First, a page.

(CNN) -- Lee Westwood showed he will not give up his world No. 1 ranking without a fight as he claimed third place at the halfway stage of the Dubai World Championship on Friday.
The Englishman, who won the European Tour's season-ending event last year to claim the Race To Dubai money list title, shot five-under-par 67 to be just one shot off the lead.
His compatriots and Ryder Cup teammates Ian Poulter and Ross Fisher moved to the summit on nine-under 135 after carding second rounds of 66 and 64 respectively.
Martin Kaymer, this year's Race To Dubai leader and the only threat to Westwood's No. 1 status, was tied for fourth on 137 after carding 70.
The German's top rival for the money-list title, his Ryder Cup teammate Graeme McDowell, fell further off the pace with a 73 which left him tied for 42nd on 145.
Westwood, playing just his second tournament in five weeks due to a long-term calf problem, started in fine style with three consecutive birdies but bogeys at the fifth and 15th slowed his progress before he picked up another shot at 17.
"That's the sort of start you want to make after a slowish first round," he told the European Tour website.
"I played well, I hit a lot of good shots. I made a couple of mistakes out there, the bogeys were really sloppy.
"I really ought to have made a few more putts, I had a lot of chances and burned the hole a few times, so 67 was about the worst it could be for me. Over the weekend I feel I've got a couple of real low scores in me."
Westwood played alongside last week's Hong Kong Open champion Poulter, who started with four birdies in a row before carding two more at 15 and 17 in a flawless round.
Fisher also went around without dropping a shot, starting with two birdies and firing three in a row from 12 for eight in total.
"I think Lee was on another planet with 23 under par last year," Poulter said. "It's not that easy a golf course. You have to hit it solid off the tee to give yourself a decent look at hitting it close. Twenty-three under won't be reached this week."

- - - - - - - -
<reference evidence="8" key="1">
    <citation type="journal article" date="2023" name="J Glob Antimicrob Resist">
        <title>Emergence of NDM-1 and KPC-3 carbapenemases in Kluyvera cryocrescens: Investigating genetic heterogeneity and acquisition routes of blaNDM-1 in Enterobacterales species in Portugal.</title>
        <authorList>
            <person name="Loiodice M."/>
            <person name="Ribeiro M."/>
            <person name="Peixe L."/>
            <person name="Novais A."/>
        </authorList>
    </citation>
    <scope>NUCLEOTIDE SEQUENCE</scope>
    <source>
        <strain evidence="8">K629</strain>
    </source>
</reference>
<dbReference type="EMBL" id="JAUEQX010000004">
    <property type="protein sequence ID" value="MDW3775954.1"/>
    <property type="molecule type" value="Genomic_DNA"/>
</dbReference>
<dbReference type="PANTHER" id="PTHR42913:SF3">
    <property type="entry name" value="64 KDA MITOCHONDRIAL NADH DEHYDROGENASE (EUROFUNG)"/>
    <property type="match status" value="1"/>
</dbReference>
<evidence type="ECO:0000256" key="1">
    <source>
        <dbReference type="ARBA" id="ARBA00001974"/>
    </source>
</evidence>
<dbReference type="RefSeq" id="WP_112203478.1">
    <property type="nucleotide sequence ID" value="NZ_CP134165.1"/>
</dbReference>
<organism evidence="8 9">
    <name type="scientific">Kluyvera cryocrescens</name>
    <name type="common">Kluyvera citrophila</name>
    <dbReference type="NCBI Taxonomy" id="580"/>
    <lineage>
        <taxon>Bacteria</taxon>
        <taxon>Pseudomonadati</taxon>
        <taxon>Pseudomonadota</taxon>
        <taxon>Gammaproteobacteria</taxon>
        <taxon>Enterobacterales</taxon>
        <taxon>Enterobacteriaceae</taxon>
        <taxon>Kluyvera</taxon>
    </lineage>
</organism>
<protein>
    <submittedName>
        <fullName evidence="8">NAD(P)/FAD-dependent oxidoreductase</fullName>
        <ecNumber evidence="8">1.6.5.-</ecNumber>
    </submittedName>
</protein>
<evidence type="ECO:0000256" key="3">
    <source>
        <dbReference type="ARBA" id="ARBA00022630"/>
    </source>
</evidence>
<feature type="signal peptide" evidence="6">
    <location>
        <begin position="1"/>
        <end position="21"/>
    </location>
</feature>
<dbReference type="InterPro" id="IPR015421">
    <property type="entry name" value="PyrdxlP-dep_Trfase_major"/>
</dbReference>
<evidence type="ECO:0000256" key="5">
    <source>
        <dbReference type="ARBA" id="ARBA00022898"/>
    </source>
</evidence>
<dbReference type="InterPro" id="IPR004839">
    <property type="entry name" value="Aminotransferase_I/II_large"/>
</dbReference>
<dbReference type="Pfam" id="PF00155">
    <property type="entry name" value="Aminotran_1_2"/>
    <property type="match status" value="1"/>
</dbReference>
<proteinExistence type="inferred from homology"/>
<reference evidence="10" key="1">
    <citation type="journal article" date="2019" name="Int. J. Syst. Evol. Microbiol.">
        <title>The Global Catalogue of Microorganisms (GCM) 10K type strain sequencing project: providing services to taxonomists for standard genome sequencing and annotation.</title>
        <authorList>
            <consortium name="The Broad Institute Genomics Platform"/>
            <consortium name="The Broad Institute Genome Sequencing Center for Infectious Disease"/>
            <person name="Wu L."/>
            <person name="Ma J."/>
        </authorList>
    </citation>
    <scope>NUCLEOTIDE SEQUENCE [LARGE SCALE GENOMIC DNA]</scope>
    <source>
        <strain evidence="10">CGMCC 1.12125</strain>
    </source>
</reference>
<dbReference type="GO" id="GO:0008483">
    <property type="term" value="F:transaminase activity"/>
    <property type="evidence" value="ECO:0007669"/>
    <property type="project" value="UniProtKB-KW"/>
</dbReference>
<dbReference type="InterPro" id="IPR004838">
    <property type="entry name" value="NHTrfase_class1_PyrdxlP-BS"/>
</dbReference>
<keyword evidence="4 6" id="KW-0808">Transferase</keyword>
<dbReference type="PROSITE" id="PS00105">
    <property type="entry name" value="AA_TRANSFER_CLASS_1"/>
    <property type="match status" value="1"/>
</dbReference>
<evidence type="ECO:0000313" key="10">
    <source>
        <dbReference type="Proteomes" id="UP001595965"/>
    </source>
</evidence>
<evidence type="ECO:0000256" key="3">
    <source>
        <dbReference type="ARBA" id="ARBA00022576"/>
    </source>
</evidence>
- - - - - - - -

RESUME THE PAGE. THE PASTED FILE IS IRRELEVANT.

Kaymer, who had three birdies and two bogeys in his front nine, was level with England's Paul Casey (67) and Thailand's Thongchai Jaidee (69).
"I'm still two behind but we have 36 holes to go and I can still win," the 25-year-old U.S. PGA Championship winner said. "Today I didn't really have the chances, so it was an okay score."
U.S. Open champion McDowell birdied three of his first seven holes, but then two bogeys in a row and more at 12 and 15 scuppered his hopes.
"I don't think I have a huge amount in the tank and I'm finding it tough to scramble. There are enough good shots in there to give myself a chance, but I'm getting frustrated very quickly," said McDowell, playing his fifth week in a row.
"Just simple, stupid mistakes -- the sign of a man whose head is not very sharp. But I'm going to give it 100 percent -- everything I have left -- and it's not over. Two 65s are not out of the question.
First-round leader Robert Karlsson of Sweden dropped down to a tie for 12th on 140 as the 2008 European No. 1 carded a disastrous 75 featuring four bogeys and a double at 12.